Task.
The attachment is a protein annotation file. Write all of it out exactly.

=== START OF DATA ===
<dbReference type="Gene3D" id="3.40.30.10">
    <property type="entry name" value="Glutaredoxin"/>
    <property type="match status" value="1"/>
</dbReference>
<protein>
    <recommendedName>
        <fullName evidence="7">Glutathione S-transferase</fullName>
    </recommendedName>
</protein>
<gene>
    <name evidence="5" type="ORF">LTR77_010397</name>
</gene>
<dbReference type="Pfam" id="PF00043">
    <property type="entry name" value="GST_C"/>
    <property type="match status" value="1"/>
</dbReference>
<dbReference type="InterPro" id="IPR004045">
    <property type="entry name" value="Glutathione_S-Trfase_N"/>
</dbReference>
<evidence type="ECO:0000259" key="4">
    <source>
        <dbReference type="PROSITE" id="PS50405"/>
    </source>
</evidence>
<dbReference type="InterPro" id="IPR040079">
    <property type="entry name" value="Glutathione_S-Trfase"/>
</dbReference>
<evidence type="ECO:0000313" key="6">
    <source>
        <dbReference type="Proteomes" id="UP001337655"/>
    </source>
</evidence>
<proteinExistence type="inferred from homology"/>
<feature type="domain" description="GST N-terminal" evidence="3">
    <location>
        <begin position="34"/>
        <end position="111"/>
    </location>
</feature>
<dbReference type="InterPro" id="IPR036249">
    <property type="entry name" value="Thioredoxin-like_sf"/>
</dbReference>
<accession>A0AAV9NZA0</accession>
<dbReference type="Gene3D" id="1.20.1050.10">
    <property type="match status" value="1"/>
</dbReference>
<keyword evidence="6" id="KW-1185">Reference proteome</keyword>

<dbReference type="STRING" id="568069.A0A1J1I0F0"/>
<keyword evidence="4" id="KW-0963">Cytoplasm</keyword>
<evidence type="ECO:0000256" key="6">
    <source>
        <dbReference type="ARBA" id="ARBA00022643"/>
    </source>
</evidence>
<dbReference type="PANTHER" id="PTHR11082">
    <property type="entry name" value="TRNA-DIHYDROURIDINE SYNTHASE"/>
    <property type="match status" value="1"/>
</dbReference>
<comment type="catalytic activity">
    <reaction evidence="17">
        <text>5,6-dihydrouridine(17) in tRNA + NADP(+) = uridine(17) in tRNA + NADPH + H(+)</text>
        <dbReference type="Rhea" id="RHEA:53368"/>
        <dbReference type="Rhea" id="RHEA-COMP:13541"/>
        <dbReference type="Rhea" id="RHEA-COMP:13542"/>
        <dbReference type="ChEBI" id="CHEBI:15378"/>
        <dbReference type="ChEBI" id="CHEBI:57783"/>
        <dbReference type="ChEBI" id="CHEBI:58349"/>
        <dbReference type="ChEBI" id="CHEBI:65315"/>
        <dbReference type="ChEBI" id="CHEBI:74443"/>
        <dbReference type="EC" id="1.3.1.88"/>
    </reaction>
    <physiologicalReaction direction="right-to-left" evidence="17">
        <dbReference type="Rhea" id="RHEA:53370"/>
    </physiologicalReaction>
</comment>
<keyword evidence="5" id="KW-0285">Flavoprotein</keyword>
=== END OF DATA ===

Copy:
<dbReference type="Gene3D" id="3.40.30.10">
    <property type="entry name" value="Glutaredoxin"/>
    <property type="match status" value="1"/>
</dbReference>
<protein>
    <recommendedName>
        <fullName evidence="7">Glutathione S-transferase</fullName>
    </recommendedName>
</protein>
<gene>
    <name evidence="5" type="ORF">LTR77_010397</name>
</gene>
<dbReference type="Pfam" id="PF00043">
    <property type="entry name" value="GST_C"/>
    <property type="match status" value="1"/>
</dbReference>
<dbReference type="InterPro" id="IPR004045">
    <property type="entry name" value="Glutathione_S-Trfase_N"/>
</dbReference>
<evidence type="ECO:0000259" key="4">
    <source>
        <dbReference type="PROSITE" id="PS50405"/>
    </source>
</evidence>
<dbReference type="InterPro" id="IPR040079">
    <property type="entry name" value="Glutathione_S-Trfase"/>
</dbReference>
<evidence type="ECO:0000313" key="6">
    <source>
        <dbReference type="Proteomes" id="UP001337655"/>
    </source>
</evidence>
<proteinExistence type="inferred from homology"/>
<feature type="domain" description="GST N-terminal" evidence="3">
    <location>
        <begin position="34"/>
        <end position="111"/>
    </location>
</feature>
<dbReference type="InterPro" id="IPR036249">
    <property type="entry name" value="Thioredoxin-like_sf"/>
</dbReference>
<accession>A0AAV9NZA0</accession>
<dbReference type="Gene3D" id="1.20.1050.10">
    <property type="match status" value="1"/>
</dbReference>
<keyword evidence="6" id="KW-1185">Reference proteome</keyword>

<dbReference type="STRING" id="568069.A0A1J1I0F0"/>
<keyword evidence="4" id="KW-0963">Cytoplasm</keyword>
<evidence type="ECO:0000256" key="6">
    <source>
        <dbReference type="ARBA" id="ARBA00022643"/>
    </source>
</evidence>
<dbReference type="PANTHER" id="PTHR11082">
    <property type="entry name" value="TRNA-DIHYDROURIDINE SYNTHASE"/>
    <property type="match status" value="1"/>
</dbReference>
<comment type="catalytic activity">
    <reaction evidence="17">
        <text>5,6-dihydrouridine(17) in tRNA + NADP(+) = uridine(17) in tRNA + NADPH + H(+)</text>
        <dbReference type="Rhea" id="RHEA:53368"/>
        <dbReference type="Rhea" id="RHEA-COMP:13541"/>
        <dbReference type="Rhea" id="RHEA-COMP:13542"/>
        <dbReference type="ChEBI" id="CHEBI:15378"/>
        <dbReference type="ChEBI" id="CHEBI:57783"/>
        <dbReference type="ChEBI" id="CHEBI:58349"/>
        <dbReference type="ChEBI" id="CHEBI:65315"/>
        <dbReference type="ChEBI" id="CHEBI:74443"/>
        <dbReference type="EC" id="1.3.1.88"/>
    </reaction>
    <physiologicalReaction direction="right-to-left" evidence="17">
        <dbReference type="Rhea" id="RHEA:53370"/>
    </physiologicalReaction>
</comment>
<keyword evidence="5" id="KW-0285">Flavoprotein</keyword>